Bernanke, Diamond and Dybvig will receive the Nobel Prize in Economics for their work on financial crises

Economists Ben S. Bernanke, former Chairman of the US Federal Reserve, Douglas W. Diamond and Philip H. Dybvig received the Bank of Sweden Prize for Economic Sciences in Memory of Alfred Nobel, popularly known as the Nobel Prize in Economics, the Royal Swedish Academy of Sciences announced on Monday.

The organization highlighted the awarding of the prize to the three experts “for their research on banks and financial crises”, which was crucial to improving our understanding of banks, banking regulation, banking crises and how financial crises should be handled. The research presented by the winners highlights the fact that it helps to reduce the risk that financial crises turn into long-lasting depressions with serious consequences for society.

Specifically, Bernanke analyzed the “Great Depression” of the 1930s, the worst economic crisis in modern history, and showed how bank runs or financial panics were a decisive factor in making the crisis so deep and prolonged. Using historical sources and statistical methods, the “bearded professor” (as he is nicknamed) showed which factors were important in the fall in GDP and how those directly linked to failing banks explained most of the recession.

Whereas, Douglas Diamond and Philip Dybvig they have developed theoretical models that explain why banks exist and how their role in society makes them vulnerable to rumors of impending collapse and how society can help reduce this vulnerability. To deal with this, they both proposed official deposit insurance. So that, faced with a financial collapse, depositors know that the State guarantees their savings and that they no longer need to run to the bank to withdraw their money. Diamond also demonstrated another important function of banks: as intermediaries between savers and borrowers, they are better equipped to assess the latter’s creditworthiness and ensure that loans are used for good investments.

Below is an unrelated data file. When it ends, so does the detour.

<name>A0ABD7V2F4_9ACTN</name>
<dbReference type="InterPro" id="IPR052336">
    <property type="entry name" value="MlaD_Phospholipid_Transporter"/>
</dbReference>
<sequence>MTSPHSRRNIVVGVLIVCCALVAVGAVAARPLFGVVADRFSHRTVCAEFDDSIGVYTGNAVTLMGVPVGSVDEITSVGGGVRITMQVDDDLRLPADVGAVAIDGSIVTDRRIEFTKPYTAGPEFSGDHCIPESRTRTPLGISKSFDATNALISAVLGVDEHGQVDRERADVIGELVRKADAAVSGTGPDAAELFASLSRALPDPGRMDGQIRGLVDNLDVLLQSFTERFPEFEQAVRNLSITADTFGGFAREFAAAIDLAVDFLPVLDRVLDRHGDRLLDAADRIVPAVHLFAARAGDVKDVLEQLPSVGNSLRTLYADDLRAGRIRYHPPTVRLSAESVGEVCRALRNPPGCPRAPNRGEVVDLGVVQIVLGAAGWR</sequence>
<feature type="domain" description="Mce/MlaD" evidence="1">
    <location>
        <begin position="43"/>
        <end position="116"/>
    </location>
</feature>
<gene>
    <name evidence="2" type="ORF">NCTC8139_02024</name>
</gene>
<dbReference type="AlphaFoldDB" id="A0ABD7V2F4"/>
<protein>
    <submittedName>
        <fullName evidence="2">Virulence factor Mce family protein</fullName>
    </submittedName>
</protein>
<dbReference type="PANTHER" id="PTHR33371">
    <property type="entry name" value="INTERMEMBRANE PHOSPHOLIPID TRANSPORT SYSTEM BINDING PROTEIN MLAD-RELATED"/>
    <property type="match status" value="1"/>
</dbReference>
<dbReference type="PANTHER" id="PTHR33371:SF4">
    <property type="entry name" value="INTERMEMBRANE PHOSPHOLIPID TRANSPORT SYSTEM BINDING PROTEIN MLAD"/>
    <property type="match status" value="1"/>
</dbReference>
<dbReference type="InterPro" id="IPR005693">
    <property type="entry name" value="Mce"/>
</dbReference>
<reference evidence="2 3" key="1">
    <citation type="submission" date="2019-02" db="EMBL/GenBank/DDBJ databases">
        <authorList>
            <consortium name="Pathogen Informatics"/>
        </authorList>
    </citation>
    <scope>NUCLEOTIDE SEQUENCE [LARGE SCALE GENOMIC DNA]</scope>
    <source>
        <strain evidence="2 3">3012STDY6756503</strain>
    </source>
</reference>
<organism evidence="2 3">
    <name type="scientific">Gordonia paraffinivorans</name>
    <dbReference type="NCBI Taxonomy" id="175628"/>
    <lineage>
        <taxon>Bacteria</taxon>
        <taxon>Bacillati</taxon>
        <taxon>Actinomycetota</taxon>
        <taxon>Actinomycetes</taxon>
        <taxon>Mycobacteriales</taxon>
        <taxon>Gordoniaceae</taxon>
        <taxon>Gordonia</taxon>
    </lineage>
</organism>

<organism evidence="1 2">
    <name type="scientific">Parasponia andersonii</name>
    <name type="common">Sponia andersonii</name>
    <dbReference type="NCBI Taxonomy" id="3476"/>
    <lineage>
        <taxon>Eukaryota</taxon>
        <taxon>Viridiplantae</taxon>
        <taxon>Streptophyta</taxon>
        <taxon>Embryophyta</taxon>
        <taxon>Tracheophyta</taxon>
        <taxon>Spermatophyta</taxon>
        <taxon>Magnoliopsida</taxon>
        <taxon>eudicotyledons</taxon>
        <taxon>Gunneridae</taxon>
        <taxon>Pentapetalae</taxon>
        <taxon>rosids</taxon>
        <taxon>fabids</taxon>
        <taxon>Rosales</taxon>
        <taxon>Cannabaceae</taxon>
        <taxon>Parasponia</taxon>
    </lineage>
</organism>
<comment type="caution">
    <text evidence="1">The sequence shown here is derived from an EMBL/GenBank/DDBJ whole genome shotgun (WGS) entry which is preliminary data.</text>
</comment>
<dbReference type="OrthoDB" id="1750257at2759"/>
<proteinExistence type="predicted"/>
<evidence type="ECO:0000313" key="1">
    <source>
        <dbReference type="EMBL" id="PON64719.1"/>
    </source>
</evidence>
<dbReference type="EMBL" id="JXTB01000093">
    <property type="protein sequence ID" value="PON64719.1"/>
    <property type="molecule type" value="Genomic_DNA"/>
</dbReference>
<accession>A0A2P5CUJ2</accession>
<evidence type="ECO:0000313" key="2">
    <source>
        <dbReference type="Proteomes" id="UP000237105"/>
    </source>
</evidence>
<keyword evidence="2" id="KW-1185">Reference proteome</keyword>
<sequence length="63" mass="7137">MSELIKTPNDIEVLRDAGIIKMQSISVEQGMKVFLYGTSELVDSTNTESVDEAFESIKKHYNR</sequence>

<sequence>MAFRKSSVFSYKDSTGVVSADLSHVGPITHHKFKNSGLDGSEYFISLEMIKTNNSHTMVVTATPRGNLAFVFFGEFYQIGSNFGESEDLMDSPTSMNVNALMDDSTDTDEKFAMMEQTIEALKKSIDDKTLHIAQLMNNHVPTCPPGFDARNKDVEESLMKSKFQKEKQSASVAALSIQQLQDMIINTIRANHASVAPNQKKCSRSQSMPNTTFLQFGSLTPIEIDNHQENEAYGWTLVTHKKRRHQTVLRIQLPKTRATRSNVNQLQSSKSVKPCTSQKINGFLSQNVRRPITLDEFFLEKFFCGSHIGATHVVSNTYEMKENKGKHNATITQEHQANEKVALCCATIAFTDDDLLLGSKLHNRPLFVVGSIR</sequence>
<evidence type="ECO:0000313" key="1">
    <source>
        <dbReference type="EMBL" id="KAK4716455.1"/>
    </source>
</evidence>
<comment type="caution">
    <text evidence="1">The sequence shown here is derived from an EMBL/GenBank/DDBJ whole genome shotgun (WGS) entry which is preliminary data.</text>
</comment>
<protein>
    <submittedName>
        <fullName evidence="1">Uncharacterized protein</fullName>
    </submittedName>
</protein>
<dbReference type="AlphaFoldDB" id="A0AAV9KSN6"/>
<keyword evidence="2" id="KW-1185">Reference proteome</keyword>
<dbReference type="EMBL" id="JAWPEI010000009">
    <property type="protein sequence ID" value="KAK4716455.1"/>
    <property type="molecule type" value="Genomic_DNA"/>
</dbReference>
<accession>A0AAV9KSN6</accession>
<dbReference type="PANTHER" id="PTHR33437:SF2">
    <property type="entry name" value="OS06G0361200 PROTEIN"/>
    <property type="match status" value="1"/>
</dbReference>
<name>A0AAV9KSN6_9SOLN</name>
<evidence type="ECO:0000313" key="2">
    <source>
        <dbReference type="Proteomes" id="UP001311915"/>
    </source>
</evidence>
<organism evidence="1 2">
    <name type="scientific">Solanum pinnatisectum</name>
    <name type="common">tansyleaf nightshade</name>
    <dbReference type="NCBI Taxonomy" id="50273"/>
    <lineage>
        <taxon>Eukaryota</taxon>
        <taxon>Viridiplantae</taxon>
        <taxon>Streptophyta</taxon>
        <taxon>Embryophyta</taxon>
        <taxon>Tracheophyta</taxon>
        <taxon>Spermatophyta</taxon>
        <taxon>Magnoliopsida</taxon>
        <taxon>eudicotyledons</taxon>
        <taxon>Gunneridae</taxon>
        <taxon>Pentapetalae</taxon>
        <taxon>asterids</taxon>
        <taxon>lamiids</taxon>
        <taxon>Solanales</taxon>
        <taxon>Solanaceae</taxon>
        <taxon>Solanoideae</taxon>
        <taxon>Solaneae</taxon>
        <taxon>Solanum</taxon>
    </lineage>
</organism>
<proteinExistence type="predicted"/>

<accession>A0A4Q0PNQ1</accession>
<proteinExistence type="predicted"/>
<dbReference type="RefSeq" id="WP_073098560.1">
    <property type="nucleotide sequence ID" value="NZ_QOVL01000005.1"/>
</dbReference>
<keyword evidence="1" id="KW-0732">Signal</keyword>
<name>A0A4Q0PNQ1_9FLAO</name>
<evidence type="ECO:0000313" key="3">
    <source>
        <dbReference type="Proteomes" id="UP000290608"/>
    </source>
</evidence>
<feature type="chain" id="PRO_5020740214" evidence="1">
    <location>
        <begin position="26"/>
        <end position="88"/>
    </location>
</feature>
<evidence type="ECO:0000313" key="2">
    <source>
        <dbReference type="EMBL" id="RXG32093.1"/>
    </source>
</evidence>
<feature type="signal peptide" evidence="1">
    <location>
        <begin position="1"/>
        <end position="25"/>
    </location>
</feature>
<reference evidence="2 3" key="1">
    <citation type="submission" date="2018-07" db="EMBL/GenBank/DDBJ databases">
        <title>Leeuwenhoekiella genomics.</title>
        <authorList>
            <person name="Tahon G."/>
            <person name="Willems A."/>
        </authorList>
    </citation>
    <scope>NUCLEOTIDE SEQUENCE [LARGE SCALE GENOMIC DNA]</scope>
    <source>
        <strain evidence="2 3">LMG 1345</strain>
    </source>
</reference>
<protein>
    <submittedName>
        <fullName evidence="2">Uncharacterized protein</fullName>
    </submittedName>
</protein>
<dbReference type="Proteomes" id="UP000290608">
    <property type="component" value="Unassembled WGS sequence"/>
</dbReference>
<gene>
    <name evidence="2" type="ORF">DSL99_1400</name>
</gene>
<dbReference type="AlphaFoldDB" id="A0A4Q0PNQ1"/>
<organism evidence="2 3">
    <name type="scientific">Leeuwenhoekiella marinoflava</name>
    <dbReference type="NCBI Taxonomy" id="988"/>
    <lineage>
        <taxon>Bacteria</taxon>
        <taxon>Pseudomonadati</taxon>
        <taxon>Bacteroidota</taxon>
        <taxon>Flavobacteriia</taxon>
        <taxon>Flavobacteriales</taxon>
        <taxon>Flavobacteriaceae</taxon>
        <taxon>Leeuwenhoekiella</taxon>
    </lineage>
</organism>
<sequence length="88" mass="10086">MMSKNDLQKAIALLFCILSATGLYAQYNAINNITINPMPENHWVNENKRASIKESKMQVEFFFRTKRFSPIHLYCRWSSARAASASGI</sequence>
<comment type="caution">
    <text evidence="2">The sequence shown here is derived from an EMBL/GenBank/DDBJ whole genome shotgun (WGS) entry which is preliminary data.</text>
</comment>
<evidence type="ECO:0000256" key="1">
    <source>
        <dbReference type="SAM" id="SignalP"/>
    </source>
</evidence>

The architect of the biggest monetary expansion to date

Bernanke succeeded Allan Greenspan as chairman of the Federal Reserve in 2006, just before the subprime mortgage crisis that gave rise to the financial crisis hit. His mandate, which took place during part of the governments of George W. Bush and Barack Obama, lasted until early 2014, when he gave way to Janet Yellen, the first woman to head the world’s largest central bank. Under his leadership came the biggest monetary expansion yet to deal with the biggest crisis since 29, with interest rates slashed to historic lows and massive debt buying. A strategy that was subsequently maintained and imitated by other central banks to curb the effects of the covid-19 pandemic on the economy.

The Nobel Prize in Economics it is not part of Alfred Nobel’s legacy, as it was established in 1968 by the Riksbanken, the Swedish central bank, coinciding with the 300th anniversary of the entity, and was awarded for the first time in 1969, in honor of the Norwegian Ragnar Frisch and the Dutchman Jan Tinbergen. The total prize money amounts to a total of 10 million Swedish crowns (914,000 euros). The prize is the latest of the Nobel Prizes announced, after announcing the winners in the Medicine, Physics, Chemistry, Literature and Peace categories last week and will be awarded, like the others, on December 10.


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